ALEXANDRIA, Va. (WUSA9) -- "It's nervous, the feeling in the community is nervous," said Brian Barker, one of the many Alexandria residents shaken up after Ruthanne Lodato, 59, was shot and killed in her home on February 6.
That nervous community packed an Alexandria church Monday night, looking for updates on the investigation and answers on how to stay safe after Lodato, a beloved music teacher, was killed seemingly at random. Another woman, a caretaker in the home assisting Lodato's mother, was also shot.
"My wife, myself, my three kids - I want to know how to be safe in the community and it doesn't seem like they're focusing on educating us how to be safe, because this guy is still out there," added Barker.
"You should be concerned," Alexandria Police Chief Earl Cook told the crowd of more than 100. "I don't want people relaxed. I want people on guard at this point."
In order to stay on guard, folks were hoping that police would equip them with more detailed information about a suspect.
"How was he trying to gain entry? Why did the person open the door to him?" asked Keith Bloom, another resident. "If they said he's clever, he's deceptive - or is he coming across as authoritarian?"
Right now, police say they're looking for an elderly, balding white male with a full beard.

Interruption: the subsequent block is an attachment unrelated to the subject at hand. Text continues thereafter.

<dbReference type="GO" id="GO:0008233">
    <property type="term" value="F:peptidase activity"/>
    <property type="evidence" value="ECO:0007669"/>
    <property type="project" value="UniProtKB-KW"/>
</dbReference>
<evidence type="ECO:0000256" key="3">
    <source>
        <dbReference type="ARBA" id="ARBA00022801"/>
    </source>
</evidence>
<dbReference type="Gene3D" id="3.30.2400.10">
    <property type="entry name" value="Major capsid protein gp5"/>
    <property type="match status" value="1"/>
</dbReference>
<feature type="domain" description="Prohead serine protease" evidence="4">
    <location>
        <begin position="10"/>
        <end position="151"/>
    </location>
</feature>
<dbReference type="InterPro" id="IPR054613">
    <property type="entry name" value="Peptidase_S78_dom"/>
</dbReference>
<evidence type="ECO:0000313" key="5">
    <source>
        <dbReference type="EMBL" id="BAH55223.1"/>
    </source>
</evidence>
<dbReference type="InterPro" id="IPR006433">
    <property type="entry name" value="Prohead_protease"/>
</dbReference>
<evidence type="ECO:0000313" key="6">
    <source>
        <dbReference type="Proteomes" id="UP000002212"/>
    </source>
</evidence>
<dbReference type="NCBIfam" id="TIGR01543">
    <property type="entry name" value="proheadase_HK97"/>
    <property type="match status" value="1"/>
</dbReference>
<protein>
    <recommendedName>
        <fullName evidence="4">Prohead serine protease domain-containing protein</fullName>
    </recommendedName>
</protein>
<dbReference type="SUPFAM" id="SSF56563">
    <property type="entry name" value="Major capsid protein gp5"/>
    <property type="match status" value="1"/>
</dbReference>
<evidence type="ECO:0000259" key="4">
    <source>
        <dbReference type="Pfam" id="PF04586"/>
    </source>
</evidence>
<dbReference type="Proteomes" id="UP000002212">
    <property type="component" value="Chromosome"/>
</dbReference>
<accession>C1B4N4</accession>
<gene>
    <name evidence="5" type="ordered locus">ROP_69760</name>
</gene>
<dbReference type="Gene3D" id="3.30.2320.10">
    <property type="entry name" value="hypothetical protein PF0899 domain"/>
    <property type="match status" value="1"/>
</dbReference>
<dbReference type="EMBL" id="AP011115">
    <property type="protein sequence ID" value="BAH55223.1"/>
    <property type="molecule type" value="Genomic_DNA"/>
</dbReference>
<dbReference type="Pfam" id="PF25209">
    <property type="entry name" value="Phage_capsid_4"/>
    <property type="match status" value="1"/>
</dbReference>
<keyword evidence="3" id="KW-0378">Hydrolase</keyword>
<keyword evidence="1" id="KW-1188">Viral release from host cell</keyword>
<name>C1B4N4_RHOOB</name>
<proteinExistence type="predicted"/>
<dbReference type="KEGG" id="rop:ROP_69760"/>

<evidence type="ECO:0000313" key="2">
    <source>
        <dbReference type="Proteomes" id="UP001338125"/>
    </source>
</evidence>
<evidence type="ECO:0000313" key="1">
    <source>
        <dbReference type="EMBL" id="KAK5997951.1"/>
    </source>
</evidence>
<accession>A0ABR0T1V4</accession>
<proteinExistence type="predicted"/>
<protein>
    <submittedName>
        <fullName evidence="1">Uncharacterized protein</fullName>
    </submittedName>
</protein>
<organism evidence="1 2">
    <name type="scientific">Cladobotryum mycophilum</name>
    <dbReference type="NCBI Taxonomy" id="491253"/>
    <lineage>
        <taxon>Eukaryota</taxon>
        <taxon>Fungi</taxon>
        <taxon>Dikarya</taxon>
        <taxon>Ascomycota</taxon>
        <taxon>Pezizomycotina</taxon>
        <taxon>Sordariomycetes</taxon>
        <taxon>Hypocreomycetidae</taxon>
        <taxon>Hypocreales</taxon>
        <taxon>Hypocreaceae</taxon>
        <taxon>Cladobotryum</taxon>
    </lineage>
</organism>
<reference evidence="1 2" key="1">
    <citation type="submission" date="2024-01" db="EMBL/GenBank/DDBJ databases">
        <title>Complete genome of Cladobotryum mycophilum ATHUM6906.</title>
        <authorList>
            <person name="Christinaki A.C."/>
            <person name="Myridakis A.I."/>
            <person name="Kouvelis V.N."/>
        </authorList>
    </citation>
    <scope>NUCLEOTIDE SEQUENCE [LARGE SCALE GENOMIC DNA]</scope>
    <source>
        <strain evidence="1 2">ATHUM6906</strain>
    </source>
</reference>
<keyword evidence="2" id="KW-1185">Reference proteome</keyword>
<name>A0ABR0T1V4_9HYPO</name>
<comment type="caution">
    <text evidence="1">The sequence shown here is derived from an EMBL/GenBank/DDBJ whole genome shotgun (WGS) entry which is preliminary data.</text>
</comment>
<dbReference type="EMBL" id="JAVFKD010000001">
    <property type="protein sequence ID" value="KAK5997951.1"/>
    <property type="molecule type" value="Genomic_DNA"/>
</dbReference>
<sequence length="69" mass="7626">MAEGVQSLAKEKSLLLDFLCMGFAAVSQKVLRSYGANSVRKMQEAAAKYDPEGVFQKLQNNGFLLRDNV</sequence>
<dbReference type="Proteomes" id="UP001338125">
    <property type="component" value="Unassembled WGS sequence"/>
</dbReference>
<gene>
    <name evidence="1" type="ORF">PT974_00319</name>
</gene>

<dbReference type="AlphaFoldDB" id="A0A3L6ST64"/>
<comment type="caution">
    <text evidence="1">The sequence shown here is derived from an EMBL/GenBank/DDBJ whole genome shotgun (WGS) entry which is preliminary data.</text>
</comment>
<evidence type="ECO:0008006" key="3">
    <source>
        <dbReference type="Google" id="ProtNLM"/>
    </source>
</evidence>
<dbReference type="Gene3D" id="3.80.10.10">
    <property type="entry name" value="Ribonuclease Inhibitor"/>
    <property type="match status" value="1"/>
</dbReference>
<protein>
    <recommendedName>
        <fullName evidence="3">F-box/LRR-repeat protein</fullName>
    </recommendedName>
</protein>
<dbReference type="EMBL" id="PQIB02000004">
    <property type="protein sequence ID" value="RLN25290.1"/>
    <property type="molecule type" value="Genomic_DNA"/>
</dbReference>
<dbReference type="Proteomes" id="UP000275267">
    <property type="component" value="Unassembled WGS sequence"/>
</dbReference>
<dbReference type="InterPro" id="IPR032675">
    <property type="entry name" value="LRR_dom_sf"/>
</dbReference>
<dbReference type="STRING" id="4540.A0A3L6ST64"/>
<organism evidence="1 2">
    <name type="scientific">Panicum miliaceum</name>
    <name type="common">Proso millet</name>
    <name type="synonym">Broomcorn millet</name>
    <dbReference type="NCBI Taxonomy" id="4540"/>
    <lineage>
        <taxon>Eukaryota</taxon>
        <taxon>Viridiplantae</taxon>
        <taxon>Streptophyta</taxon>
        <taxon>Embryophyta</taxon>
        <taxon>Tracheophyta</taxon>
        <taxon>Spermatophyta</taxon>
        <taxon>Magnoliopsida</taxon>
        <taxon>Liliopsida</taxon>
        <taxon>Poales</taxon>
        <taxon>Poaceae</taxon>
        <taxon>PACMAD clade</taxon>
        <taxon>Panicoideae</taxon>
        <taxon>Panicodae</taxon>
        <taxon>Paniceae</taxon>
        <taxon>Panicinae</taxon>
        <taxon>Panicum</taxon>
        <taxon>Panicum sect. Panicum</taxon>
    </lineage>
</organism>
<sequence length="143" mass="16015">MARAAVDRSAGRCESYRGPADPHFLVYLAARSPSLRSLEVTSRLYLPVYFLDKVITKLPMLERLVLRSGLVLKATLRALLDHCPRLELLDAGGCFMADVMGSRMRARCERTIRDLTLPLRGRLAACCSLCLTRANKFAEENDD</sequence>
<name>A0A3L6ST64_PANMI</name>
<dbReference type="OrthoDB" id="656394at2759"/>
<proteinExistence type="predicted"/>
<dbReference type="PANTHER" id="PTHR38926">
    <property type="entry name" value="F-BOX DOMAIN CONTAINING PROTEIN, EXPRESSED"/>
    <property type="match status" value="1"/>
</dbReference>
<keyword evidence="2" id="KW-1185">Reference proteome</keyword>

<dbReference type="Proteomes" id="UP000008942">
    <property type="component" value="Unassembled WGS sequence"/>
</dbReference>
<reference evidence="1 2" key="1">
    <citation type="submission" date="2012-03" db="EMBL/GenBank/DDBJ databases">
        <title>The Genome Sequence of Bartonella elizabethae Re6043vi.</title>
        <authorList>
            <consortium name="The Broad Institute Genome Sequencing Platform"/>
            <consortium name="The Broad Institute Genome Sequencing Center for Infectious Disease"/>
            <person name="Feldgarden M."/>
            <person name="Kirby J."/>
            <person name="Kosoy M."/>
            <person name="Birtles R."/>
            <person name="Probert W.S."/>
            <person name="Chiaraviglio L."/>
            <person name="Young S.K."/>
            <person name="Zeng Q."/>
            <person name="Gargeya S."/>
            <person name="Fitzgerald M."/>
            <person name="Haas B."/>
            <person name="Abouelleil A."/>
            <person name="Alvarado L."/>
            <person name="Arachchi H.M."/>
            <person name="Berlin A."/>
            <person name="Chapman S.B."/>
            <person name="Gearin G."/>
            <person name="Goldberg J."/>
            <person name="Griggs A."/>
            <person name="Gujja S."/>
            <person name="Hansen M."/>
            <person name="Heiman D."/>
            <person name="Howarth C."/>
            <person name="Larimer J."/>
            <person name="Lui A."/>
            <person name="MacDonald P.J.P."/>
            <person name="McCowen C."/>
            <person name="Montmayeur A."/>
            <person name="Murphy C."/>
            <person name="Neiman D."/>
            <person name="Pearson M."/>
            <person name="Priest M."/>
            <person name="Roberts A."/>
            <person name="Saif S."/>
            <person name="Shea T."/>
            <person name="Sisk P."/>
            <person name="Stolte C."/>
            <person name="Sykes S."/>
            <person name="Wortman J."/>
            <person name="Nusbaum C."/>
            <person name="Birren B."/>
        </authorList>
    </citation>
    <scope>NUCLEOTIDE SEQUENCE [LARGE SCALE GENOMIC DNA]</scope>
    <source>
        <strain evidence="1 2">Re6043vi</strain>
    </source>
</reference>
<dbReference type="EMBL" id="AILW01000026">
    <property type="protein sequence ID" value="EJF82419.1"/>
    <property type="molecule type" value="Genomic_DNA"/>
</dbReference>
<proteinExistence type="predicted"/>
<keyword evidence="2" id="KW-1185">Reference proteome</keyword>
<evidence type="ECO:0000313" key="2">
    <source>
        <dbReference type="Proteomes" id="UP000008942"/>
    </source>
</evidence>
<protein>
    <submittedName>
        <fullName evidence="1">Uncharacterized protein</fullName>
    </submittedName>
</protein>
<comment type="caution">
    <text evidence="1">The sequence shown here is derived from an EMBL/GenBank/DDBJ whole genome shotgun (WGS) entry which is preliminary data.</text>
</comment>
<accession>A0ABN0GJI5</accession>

"We're not going to limit ourselves in terms of height and weight at least initially because we want those sightings to come in. The witness gave some information but we want a broader net," explained Chief Cook.
It's a net that, until now, has failed to catch the person who killed Ronald Kirby in November, another prominent Alexandria resident.
While residents questioned a possible connection between the Kirby and Lodato murders, police could not get specific.
"You can expect that, as in the Kirby case, we'll be working on it as we are today," said Chief Cook.
More questions ranged from increased police presence and witnesses - including the caretaker, who is expected to recover - to forensics and bullet fragments. They were questions that don't always have answers, at least not ones that can be made public.
"If and when we find that out, I can't reveal it to you," admitted Chief Cook to the crowd that filled dozens of rows of church pews.
"The neighborhood was starving for information and I don't know if they got it," questioned Bloom after the meeting.
Authorities stress that there's certain information they can't share because it's evidence and could jeopardize their investigation. They have to prepare for the possibility of trying a suspect in court.
But, they know, first they have to catch that suspect.